I am not impervious to the fact that one’s struggle with homosexual inclinations isn’t a walk in the park. Nor am I naive to think that my conversion four years ago would be a singular moment in time, the way St. Paul’s fall in Damascus changed the course of his life forever. The Catholic’s struggle for holiness is for a lifetime. Even at one’s deathbed, a choice between loving God or rejecting Him will be presented.
For most of the years following my decision to abandon the gay lifestyle, I’ve largely succeeded — through God’s grace — to stay on an even keel. I took what might seem like desperate measures: cut off sinful friendships, avoided listening to certain music, and tried to live, as best as I could, a normal life. Many good things came about these challenging decisions — new and holier friends, quietude, a general sense of contentment. But they were always tempered by a past life, an old voice, and a painful thorn that would rear its ugly head whenever I felt I was getting better.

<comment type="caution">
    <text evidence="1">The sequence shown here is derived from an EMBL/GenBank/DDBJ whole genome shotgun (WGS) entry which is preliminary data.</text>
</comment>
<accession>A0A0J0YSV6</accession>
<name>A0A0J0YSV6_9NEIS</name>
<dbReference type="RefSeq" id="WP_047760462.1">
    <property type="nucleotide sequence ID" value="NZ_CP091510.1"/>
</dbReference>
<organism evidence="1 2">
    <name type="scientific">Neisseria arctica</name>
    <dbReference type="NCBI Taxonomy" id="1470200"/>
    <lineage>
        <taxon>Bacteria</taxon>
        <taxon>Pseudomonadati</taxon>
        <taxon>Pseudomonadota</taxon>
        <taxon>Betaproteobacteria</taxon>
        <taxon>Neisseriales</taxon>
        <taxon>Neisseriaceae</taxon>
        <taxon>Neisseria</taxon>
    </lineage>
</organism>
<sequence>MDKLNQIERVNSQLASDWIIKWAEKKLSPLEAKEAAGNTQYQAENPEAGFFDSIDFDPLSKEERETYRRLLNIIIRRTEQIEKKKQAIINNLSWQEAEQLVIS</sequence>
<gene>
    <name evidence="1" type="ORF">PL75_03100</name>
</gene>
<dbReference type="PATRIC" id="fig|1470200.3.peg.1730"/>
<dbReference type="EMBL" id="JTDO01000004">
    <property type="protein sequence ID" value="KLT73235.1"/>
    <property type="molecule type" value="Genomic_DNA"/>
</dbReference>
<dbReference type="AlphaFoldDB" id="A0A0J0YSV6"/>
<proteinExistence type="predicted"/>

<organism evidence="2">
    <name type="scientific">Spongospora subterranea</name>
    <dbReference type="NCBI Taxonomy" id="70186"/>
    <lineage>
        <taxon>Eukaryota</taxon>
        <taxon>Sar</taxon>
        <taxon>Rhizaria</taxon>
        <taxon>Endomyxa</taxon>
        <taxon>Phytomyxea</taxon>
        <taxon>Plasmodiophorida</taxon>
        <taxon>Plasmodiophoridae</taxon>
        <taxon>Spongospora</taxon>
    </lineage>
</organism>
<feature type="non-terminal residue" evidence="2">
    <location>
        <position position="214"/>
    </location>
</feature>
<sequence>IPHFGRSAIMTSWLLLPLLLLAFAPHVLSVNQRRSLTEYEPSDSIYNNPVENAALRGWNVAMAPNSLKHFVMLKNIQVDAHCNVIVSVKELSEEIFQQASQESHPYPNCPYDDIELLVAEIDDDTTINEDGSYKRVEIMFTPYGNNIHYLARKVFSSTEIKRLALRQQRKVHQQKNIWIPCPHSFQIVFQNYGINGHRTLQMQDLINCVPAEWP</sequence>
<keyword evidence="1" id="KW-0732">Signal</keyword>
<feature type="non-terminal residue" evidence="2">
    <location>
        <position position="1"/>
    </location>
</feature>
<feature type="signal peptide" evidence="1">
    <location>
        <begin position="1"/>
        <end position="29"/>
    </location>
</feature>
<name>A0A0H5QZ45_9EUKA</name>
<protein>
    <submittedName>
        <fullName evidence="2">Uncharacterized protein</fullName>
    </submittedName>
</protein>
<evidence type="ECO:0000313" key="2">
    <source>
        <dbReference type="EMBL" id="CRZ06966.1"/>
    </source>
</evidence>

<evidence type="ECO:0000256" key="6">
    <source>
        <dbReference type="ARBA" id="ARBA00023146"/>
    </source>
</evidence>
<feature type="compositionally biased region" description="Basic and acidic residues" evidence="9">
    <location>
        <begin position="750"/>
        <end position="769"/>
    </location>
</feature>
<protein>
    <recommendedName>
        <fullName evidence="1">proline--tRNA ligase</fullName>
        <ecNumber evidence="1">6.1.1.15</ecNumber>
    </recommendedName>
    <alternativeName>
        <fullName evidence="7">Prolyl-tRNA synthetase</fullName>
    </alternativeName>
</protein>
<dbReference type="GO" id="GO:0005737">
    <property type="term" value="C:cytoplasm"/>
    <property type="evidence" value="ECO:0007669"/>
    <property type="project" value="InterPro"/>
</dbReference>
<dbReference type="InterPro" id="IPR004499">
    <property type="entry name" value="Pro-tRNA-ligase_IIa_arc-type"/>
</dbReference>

God’s Will and Cross is a humbling will and humbling cross.
I do not wish to exaggerate my struggles, nor desire to be pitied. We all have our fair share of sorrows, regardless if we measure these crosses as ‘fair enough’. But what I do want is to shed light on how these bouts of interior crises afflict the soul. Contrary to popular belief, the ebbs and flows in the life of a Catholic with same-sex attraction aren’t often as tangible as a mere relapse into sins against purity. More often than not, they come in subtle forms of confusion, discouragement, and vulnerability. From experience, these temptations often target the person’s trust in the Lord. In other words, the enemy wants to disquiet the soul and weaken his faith in the truth that he is God’s child.